Trading commissions: Rivals cry foul over ITG’s Triton
Row over charges for trades routed through execution system.
Two big investment banks are refusing to accept orders routed from fund managers in London using ITG’s Triton execution management system because of a row over interpretations of the Financial Services Authority’s rules against soft commissions.
The two Canary Wharf investment banks, both leaders in electronic trading, allege that the system of charges, which requires them to pay a percentage of the value of trades executed, effectively subsidizes the cost of Triton to ITG’s clients. They allege that this would be in breach of the FSA’s rules against the use of soft commissions.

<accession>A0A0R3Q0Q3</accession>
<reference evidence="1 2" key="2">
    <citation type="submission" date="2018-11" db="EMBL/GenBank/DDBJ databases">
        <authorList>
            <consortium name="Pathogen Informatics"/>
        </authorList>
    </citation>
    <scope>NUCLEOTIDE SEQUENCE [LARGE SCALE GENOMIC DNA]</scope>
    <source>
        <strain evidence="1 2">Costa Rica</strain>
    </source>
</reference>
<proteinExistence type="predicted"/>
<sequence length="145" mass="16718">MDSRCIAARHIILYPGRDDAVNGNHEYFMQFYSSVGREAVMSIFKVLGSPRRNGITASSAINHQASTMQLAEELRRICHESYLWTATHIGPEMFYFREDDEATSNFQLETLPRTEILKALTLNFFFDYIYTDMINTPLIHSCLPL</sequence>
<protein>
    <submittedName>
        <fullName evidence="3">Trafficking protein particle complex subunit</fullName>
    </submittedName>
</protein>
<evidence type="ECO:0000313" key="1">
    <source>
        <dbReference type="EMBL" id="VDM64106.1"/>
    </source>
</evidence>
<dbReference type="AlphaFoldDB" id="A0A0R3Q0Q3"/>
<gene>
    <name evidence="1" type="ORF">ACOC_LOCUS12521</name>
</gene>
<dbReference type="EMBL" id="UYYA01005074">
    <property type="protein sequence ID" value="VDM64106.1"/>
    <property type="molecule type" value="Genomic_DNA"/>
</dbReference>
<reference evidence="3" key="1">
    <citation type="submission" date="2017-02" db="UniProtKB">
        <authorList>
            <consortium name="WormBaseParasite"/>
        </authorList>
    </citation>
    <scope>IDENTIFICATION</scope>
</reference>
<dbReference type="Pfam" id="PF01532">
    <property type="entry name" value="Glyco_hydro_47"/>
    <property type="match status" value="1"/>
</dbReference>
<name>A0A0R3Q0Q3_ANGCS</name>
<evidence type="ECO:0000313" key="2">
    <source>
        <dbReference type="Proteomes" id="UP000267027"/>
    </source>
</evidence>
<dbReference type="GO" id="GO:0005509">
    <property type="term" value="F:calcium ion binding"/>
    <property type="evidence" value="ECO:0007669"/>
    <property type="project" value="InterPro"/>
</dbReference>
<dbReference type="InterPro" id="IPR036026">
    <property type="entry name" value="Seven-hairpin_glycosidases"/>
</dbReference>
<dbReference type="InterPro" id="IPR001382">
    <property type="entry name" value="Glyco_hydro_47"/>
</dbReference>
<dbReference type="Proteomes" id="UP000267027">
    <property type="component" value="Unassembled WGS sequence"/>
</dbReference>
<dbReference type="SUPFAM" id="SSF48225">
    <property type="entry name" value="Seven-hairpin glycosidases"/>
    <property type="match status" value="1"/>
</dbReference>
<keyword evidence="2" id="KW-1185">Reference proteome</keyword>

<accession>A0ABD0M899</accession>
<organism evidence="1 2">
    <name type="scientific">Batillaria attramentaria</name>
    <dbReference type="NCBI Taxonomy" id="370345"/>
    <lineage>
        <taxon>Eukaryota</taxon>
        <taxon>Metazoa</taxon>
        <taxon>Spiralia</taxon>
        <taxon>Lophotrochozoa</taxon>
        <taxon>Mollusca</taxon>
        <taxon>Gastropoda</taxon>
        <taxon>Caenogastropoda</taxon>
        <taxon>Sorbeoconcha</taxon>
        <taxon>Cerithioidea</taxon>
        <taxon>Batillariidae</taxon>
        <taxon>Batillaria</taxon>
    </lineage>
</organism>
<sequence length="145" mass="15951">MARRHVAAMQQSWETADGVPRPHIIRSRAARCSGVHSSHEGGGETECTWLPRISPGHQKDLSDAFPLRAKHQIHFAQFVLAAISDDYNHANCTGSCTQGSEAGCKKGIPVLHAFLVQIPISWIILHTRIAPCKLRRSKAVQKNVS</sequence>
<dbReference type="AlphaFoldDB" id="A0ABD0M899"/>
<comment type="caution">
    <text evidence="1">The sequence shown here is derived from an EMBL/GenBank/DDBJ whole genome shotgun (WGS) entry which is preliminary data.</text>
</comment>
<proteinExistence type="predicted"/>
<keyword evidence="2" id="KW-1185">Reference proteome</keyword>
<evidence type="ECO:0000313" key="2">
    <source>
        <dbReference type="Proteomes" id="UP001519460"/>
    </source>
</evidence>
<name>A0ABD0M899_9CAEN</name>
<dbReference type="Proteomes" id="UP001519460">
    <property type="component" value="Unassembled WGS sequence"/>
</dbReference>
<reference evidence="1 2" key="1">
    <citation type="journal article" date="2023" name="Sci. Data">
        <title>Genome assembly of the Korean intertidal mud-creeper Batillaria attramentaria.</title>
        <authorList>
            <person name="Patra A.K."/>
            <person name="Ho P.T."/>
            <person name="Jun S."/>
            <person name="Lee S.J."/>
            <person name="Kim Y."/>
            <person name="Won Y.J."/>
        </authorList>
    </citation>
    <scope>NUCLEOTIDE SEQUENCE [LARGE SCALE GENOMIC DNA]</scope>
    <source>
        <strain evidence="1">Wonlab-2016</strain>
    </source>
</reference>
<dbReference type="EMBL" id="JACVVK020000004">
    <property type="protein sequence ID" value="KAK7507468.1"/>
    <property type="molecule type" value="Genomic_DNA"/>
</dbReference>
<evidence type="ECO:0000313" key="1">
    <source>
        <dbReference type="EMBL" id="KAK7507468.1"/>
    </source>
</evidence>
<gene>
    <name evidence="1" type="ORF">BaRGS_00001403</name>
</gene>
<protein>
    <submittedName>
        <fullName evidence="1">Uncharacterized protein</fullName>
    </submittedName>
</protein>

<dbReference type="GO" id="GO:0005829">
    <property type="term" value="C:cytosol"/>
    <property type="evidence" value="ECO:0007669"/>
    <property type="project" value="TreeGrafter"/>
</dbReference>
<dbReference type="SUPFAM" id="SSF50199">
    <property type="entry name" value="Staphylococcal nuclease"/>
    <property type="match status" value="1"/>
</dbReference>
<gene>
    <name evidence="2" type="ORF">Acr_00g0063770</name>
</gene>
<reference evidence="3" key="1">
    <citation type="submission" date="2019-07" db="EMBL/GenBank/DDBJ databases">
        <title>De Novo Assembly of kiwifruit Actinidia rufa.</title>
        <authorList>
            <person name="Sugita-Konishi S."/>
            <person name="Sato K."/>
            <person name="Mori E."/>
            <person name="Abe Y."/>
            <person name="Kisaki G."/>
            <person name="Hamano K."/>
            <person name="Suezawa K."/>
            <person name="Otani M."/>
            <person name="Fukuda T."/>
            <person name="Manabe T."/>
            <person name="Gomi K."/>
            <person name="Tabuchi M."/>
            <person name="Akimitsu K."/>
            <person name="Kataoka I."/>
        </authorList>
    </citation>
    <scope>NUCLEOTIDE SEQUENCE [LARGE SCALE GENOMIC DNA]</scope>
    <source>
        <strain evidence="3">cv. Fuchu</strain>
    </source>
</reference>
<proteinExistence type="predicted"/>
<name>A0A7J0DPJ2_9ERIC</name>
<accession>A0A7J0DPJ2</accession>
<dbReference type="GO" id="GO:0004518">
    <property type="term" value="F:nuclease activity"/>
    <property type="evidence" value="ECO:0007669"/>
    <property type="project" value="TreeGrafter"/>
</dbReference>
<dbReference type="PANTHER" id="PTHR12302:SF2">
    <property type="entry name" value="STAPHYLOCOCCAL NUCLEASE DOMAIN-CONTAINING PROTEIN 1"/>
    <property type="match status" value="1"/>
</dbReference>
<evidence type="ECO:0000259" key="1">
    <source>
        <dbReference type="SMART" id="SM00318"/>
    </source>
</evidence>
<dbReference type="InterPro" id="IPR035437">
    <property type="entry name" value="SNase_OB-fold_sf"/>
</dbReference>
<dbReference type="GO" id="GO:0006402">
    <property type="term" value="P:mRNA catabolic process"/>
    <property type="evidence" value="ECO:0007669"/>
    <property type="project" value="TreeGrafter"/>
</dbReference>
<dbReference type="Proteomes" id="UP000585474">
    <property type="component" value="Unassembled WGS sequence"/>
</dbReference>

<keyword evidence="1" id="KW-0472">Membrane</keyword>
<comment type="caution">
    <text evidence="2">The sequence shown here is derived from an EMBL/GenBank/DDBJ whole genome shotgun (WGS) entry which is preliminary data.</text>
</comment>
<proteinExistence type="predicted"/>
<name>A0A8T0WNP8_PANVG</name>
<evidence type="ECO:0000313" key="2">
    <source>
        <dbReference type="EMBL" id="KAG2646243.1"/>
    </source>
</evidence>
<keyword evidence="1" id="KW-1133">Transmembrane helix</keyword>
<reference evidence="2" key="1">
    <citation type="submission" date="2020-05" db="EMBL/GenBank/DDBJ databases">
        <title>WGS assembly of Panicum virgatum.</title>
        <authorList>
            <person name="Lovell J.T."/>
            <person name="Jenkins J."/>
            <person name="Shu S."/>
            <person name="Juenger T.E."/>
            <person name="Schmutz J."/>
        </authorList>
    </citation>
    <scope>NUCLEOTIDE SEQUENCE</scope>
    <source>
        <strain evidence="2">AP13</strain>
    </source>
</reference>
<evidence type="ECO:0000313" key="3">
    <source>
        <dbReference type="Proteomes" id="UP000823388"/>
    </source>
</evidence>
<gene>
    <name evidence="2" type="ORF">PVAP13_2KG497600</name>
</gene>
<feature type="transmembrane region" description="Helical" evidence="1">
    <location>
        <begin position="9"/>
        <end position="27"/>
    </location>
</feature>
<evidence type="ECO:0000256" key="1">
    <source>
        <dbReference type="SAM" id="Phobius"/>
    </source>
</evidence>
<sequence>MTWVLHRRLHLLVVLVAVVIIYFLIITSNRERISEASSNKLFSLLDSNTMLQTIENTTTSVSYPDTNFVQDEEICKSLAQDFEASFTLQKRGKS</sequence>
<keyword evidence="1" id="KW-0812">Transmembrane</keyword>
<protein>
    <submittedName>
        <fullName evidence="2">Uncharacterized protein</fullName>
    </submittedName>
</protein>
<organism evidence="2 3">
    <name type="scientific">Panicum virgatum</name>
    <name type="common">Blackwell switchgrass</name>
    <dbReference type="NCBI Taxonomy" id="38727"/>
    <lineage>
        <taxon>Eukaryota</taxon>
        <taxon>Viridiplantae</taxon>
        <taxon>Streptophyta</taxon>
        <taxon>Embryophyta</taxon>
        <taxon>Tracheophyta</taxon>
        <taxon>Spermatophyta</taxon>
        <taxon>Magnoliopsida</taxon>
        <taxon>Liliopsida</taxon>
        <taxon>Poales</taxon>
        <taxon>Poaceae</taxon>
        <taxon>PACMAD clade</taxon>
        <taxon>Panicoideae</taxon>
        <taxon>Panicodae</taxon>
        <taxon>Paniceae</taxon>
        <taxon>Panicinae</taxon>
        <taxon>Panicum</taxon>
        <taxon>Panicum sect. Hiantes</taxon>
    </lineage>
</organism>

ITG has rubbished the claims and dismissed them as a negotiating tactic by rivals unhappy with the success of its front-end execution management system, which has been adopted by some of the world’s largest fund managers. Triton is now used as the front-end trading application of 25 fund managers with collective assets under management of $6.5 trillion. The average assets under management of Triton users is $400 billion.
At the heart of the dispute are the charges that brokers receiving orders from clients are required to pay. These are levied for the use of ITG’s communications network, ITG Net, which is a separate company from its execution management system, with a separate P&L and management team.